DNA damage caused by ionizing radiation can induce a variety of diseases, including leukemia, but scientists have been unsure whether such DNA damage can be passed on to offspring.
Recently, a study published in Nature showed for the first time that radiation-induced paternal DNA damage can be passed on to offspring.
Using the Cryptobacterium hidradenum (Caenorhabditis elegans) as a model, the researchers found that irradiated males cause extremely high mortality in the third generation of nematodes, which does not occur in females.
It was shown that irradiated oocytes can show two different outcomes.
Accurate repair of the damage, or induction of cell death if the damage is too severe, so that DNA damage in eggs is not passed on to offspring, whereas mature sperm affected by radiation cannot be repaired.
Further studies have shown that when an egg binds to a damaged sperm, maternal repair proteins within the egg employ a highly error-prone repair mechanism (TMEJ), which results in random fusions of chromosomes.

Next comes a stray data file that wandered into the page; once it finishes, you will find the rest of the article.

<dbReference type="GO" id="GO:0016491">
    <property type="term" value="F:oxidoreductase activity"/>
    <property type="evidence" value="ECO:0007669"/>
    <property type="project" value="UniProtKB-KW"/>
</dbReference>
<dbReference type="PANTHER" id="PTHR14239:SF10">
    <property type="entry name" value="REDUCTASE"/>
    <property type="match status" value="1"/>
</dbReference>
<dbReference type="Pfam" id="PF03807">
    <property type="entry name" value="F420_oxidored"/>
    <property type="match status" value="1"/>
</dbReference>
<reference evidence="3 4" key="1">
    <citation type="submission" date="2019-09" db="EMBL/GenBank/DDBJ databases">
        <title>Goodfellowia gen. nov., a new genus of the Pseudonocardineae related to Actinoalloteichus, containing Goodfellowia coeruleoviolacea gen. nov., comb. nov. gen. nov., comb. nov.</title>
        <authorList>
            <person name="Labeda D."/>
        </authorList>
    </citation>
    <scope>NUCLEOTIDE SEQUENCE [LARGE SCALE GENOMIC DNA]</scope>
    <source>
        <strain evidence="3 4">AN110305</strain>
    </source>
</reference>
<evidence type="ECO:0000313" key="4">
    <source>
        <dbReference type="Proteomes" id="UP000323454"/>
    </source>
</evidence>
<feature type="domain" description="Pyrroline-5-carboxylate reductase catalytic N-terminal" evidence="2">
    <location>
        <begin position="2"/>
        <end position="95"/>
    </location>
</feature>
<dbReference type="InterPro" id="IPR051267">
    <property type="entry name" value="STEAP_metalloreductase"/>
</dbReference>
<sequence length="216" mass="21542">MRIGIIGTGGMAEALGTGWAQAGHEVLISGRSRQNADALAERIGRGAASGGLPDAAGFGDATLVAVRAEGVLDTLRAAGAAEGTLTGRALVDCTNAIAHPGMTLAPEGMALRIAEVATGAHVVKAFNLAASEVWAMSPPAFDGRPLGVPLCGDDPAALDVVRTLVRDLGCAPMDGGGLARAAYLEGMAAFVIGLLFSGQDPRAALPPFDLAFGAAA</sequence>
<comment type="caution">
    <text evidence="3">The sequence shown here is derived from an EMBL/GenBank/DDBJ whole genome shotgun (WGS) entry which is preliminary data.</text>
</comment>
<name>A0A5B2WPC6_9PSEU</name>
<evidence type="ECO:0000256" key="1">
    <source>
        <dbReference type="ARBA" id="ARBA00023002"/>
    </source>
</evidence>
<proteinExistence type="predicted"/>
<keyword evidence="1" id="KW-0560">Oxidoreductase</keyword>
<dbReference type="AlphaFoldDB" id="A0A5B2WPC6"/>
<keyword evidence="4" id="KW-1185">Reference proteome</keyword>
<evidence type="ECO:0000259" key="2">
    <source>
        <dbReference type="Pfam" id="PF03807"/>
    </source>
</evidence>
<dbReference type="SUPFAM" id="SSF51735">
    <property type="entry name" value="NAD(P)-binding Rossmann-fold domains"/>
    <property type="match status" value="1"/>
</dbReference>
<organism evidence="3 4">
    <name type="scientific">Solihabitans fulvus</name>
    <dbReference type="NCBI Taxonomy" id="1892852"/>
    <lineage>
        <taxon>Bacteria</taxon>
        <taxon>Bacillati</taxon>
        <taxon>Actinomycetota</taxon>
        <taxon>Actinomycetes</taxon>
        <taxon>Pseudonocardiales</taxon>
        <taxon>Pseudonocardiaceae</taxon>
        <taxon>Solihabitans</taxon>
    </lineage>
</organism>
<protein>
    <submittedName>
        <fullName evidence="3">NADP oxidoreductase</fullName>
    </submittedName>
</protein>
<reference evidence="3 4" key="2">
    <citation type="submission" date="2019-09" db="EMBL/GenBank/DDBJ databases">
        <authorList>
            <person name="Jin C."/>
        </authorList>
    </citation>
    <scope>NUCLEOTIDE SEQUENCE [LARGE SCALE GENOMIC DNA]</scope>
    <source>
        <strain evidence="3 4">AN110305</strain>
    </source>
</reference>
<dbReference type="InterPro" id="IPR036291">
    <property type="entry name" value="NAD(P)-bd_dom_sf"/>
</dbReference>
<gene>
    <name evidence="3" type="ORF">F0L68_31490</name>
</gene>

These randomly fused chromosomes are repeatedly broken within the cells of the F1 generation
they cannot be repaired by the correct DNA repair mechanism.
This leads to congenital defects in the third generation of nematodes.
The same TMEJ structural mutations that have been detected in humans in paternally inherited de novo mutations in the reproductive system are also present in nematodes, the researchers said.
This finding implies that DNA damage in human sperm would still use the same DNA repair as in nematodes, even in humans not exposed to radiation.
Such mutations may be a major driver of genetic diversity in the species, but they may also be responsible for human genetic diseases.